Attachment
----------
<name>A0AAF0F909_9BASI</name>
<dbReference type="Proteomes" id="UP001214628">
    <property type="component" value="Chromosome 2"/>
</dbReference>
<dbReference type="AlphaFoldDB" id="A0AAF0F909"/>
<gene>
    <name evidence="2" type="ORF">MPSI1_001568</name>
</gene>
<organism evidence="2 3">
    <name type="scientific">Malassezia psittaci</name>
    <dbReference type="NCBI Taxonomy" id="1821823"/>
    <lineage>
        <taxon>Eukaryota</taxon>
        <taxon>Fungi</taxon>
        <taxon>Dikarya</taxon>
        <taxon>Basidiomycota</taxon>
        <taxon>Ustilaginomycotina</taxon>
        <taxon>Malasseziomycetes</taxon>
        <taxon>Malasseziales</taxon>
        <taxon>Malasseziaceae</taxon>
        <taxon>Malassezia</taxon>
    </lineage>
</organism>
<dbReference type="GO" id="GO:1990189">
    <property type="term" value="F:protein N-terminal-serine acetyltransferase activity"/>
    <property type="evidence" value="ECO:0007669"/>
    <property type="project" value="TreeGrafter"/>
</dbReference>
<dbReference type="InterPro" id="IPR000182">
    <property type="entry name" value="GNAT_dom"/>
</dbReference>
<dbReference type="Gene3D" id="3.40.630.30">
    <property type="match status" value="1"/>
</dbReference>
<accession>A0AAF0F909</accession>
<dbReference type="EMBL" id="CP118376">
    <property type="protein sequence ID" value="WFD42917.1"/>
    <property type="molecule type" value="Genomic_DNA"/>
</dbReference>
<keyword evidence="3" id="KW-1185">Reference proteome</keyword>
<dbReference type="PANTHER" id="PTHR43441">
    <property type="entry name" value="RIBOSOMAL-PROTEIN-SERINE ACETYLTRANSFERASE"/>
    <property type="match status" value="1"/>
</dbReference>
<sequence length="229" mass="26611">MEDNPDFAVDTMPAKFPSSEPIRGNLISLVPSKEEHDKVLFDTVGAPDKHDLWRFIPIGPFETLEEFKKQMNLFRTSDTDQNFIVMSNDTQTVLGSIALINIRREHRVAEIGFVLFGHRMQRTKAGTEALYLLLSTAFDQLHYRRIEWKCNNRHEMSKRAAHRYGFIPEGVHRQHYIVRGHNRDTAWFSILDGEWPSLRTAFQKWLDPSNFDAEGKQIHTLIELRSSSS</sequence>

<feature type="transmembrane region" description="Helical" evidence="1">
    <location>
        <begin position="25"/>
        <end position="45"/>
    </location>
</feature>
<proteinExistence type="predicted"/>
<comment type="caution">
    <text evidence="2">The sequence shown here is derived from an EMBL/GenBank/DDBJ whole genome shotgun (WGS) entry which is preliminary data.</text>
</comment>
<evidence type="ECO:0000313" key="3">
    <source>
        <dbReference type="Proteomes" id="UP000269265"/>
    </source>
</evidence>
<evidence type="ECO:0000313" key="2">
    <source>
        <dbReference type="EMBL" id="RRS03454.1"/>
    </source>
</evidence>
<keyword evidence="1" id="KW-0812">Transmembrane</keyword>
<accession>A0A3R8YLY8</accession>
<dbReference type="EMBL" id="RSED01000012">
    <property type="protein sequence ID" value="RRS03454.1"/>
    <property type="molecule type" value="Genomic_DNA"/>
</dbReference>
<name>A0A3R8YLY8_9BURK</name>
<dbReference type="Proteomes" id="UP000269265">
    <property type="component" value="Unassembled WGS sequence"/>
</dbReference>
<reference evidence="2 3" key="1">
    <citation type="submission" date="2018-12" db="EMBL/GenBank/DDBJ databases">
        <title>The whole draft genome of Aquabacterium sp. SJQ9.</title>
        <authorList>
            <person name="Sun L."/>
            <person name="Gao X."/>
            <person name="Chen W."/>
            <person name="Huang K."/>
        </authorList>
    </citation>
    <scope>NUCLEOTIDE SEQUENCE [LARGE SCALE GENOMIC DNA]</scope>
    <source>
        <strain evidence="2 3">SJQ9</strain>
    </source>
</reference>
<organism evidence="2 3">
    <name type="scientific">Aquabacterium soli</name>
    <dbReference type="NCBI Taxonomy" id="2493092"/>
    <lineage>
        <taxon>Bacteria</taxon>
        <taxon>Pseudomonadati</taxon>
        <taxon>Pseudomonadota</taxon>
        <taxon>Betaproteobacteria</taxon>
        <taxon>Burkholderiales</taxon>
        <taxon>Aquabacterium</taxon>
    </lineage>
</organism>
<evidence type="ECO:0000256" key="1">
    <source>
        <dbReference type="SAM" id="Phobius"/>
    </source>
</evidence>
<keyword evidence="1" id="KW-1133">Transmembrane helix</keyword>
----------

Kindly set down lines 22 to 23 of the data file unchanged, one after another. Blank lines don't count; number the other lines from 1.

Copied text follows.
    </lineage>
</organism>